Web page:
Wednesday, November 17, 2010

Under the Weather?

Ever wonder where the expression "under the weather" came from?
With everyone waxing poetic about the beauty of fall, there is also a down side of this lovely season; it heralds the coming of the cold and flu season.  When we fall prey to these nasties, we tend to say that we are "under the weather".  Just this past weekend, I used that phrase myself and began to wonder of its origins.

The phrase "under the weather" dates back to the 1800s.  When sailors would become seasick, they would be sent below deck to get away from the weather, thus literally being "under the weather".  Author Donald Grant Mitchell was the first to use this phrase in his 1850 book Reveries of a Bachelor, and it has since been used for everything from being "ill" or "indisposed" to "financially embarrassed" or "drunk".

Some state that the correct term is "under the weather bow".  The weather bow is the side of the boat being hardest hit by the nasty weather.

Also there is the belief that the weather can affect one's health, so a sick person is deemed to be "under the weather".  From this theory, it stands to reason that the weather can also influence a person's mood, rendering them under the weather as well.  This is documented as SAD, or Seasonal Affective Disorder, which I touched on last fall in my post Just Another Monday.

We all know the steps to staying healthy during the cold and flu season, but here's a recap so we don't have say, "Sorry, I can't.  I'm under the weather."

  • Wash your hands frequently with soap and warm water, or use hand sanitizer when you can't wash.
  • Do not touch your face - nose, eyes, mouth - that is the germ's way into your system.
  • Keep your distance from those are already sick.
  • In turn, if you do get sick, stay home away from others.
  • And of course, cover your nose and mouth when you sneeze or cough.


  1. I love learning the origin of phrases we toss around without a second thought. Thanks, Linda. This was neat.

    I hope we all stay well above decks this year. It's not fun facing cold and flu season!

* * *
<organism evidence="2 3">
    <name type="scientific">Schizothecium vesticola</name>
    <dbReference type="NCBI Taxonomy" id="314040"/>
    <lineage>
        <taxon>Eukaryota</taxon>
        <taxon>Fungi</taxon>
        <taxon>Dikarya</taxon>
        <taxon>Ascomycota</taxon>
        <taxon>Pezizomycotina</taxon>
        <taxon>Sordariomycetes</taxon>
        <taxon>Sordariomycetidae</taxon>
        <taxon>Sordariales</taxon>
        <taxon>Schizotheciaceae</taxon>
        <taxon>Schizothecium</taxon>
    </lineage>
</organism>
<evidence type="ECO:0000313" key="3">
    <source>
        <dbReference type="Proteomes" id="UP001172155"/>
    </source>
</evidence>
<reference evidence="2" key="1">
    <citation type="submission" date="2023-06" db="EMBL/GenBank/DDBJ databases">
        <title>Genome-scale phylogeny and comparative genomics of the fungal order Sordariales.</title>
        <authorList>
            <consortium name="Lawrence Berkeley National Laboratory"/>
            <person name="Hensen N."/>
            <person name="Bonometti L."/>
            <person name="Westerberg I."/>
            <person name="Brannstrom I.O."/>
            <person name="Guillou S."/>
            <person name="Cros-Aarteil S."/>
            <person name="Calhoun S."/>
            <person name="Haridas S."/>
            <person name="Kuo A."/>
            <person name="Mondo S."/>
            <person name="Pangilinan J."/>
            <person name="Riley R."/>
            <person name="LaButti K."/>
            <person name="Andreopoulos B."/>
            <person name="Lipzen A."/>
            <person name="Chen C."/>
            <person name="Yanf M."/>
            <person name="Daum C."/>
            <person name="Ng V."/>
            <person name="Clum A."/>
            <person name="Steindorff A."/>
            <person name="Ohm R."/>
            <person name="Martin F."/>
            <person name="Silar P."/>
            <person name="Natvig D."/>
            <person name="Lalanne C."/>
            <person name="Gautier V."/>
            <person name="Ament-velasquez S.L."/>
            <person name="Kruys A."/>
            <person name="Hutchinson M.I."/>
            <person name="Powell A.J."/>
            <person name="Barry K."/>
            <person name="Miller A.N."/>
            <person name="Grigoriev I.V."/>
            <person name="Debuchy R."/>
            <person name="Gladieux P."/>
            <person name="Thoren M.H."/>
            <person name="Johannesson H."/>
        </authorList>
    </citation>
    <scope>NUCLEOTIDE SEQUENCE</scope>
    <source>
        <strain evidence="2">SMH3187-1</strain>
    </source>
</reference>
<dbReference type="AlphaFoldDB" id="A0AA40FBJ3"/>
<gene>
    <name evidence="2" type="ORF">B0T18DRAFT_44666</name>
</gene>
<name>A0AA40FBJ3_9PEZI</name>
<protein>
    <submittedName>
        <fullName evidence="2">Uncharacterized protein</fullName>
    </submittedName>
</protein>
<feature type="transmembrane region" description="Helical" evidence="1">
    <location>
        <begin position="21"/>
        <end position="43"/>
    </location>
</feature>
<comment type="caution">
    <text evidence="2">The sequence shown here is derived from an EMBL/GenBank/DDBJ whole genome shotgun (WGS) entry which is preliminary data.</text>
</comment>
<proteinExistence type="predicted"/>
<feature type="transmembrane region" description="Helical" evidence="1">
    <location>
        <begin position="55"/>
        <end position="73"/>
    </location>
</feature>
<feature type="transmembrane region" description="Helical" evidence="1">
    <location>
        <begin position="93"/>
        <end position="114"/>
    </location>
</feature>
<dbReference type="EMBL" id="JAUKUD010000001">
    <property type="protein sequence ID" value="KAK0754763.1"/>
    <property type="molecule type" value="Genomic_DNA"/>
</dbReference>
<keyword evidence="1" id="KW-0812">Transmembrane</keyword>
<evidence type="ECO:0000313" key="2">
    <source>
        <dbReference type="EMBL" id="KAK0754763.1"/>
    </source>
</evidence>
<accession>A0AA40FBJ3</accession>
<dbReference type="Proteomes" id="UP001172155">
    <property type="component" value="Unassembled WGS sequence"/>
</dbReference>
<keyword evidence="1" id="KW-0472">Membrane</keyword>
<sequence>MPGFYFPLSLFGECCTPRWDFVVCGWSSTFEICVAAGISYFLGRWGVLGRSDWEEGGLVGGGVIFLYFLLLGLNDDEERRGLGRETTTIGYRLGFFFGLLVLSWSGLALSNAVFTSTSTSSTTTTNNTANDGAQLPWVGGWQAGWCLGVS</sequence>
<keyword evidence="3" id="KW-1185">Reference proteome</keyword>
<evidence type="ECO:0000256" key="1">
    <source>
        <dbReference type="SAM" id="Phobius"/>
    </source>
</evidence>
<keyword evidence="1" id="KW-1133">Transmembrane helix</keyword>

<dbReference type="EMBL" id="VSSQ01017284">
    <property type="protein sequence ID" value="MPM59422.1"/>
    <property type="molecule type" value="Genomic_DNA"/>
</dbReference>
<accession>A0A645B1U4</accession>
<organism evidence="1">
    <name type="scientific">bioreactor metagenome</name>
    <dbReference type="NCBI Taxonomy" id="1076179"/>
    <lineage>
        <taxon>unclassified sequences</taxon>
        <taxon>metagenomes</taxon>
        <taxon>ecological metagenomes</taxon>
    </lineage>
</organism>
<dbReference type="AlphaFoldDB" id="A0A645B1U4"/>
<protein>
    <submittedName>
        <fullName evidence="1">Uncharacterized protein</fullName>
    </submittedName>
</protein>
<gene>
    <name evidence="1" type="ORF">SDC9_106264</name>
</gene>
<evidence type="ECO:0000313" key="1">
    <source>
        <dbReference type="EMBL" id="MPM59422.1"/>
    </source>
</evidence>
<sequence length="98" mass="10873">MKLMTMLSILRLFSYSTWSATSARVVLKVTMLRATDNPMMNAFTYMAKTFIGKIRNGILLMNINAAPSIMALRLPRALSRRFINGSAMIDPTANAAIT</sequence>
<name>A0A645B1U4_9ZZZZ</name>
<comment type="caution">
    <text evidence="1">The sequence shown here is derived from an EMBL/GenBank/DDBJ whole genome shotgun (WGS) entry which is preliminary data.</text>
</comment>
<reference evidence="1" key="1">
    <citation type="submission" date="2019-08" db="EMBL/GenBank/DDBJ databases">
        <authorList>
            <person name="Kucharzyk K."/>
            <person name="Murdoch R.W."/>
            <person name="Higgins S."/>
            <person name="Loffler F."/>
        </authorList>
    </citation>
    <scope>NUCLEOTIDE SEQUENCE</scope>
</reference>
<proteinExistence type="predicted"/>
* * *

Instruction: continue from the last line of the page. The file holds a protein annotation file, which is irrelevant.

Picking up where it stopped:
2. Linda, I don't like Fall anyway, and you've just reminded me of another reason why. We all wander around healthy as clams (or sorry, happy as clams) for 3 or 4 months and then "wham"! Cold and flu season. Yuck!

  3. I am not looking forward to cold and flu season. I usually use the phrase under the weather when I am not feeling well but am not actually sick.

  4. Linda,

    I enjoyed learning about the history of "under the weather." I also get curious about certain phrases and why we say them.

    I appreciate the reminders about cold and flu seasons. I try to follow these rules as much as possible:~)

  5. Talon- Thanks, this was fun to do, and since I had just used that phrase, I thought I should find out where it came from.

    Linda- Sorry about the season, but take heart, soon it will change. ;) Yeah, I'm not a big fan of winter either.

    Anne- I guess when you're really sick, under the weather just doesn't cover it.

    Sara- We do use phrases and expressions all the time that we grew up with, but have no idea why. I hope we all stay well this season.

  6. Hi Linda.

    Sorry to hear you were under the weather, but glad you are feeling better.

    I enjoyed reading about how this phrase came to be. This would be a nice idea for a coffee table book you know? Researching today's commonly used phrases and their origins would be interesting.

  7. It's funny how we fall into the rhythm of the weather and colds, isn't it? I always expect a cold in fall, winter and early spring when winter is struggling to hold on.

    But if I get sick in summer I will complain loudly and often of the miscarriage of justice. I should never have a cold in 80 degree while the sun shines brightly. It's just wrong. Plain and simple.

    However, now that I'm thinking about it I don't believe I've ever had the flu in summer. Colds, yes, but never the flu. Man, I guess it really could be worse.

  8. Sorry - I'm a little late getting back here with the holiday and all.

    Davina- Thanks, all better now. Yes, this sort of thing would make an interesting book.

    Cardiogirl- Isn't it a bummer to catch a cold in the summer? Worse even on vacation? Yeah, the flu is not usually prevalent in the summer, but I guess it can happen, like last year.


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